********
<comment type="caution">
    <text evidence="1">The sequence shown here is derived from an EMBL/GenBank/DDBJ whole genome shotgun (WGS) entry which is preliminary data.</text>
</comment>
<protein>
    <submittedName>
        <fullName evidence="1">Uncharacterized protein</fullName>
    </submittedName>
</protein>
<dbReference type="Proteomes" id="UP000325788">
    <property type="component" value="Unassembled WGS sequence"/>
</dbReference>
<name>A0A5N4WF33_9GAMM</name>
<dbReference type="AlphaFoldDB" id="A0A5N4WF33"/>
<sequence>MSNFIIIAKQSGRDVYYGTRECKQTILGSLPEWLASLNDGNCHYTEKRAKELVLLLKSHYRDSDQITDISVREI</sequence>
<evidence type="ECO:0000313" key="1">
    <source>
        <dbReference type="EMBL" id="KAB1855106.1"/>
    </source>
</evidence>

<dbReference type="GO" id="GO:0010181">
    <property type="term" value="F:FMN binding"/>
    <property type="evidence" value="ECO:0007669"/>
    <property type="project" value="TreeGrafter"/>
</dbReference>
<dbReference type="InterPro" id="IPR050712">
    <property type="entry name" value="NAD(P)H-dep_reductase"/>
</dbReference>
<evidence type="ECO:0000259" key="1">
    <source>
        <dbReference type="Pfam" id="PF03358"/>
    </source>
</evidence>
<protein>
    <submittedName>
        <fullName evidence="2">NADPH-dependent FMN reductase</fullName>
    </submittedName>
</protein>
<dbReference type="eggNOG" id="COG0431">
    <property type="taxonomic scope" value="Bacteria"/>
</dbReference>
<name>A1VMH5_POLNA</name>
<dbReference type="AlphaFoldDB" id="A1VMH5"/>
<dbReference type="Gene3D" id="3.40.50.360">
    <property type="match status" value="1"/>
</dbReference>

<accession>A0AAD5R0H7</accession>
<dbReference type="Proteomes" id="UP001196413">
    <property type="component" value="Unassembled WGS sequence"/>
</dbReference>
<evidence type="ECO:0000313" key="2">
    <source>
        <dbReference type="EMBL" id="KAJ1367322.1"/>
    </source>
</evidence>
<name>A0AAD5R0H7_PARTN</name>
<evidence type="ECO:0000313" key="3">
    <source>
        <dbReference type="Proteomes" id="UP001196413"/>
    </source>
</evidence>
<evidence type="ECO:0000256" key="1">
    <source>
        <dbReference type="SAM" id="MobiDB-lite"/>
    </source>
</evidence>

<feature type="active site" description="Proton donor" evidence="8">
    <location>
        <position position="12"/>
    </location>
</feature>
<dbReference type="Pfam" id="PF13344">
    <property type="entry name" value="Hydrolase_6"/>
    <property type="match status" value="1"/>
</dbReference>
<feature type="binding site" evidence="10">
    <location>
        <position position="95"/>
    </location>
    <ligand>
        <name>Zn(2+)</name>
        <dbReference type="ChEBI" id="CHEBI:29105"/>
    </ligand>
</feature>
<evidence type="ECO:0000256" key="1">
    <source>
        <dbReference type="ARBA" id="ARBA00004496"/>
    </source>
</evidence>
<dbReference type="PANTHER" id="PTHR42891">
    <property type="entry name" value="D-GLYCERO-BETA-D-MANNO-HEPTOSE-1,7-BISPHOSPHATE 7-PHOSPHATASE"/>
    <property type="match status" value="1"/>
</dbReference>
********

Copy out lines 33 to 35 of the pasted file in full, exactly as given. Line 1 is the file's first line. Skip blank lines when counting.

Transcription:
<protein>
    <submittedName>
        <fullName evidence="2">NADPH-dependent FMN reductase</fullName>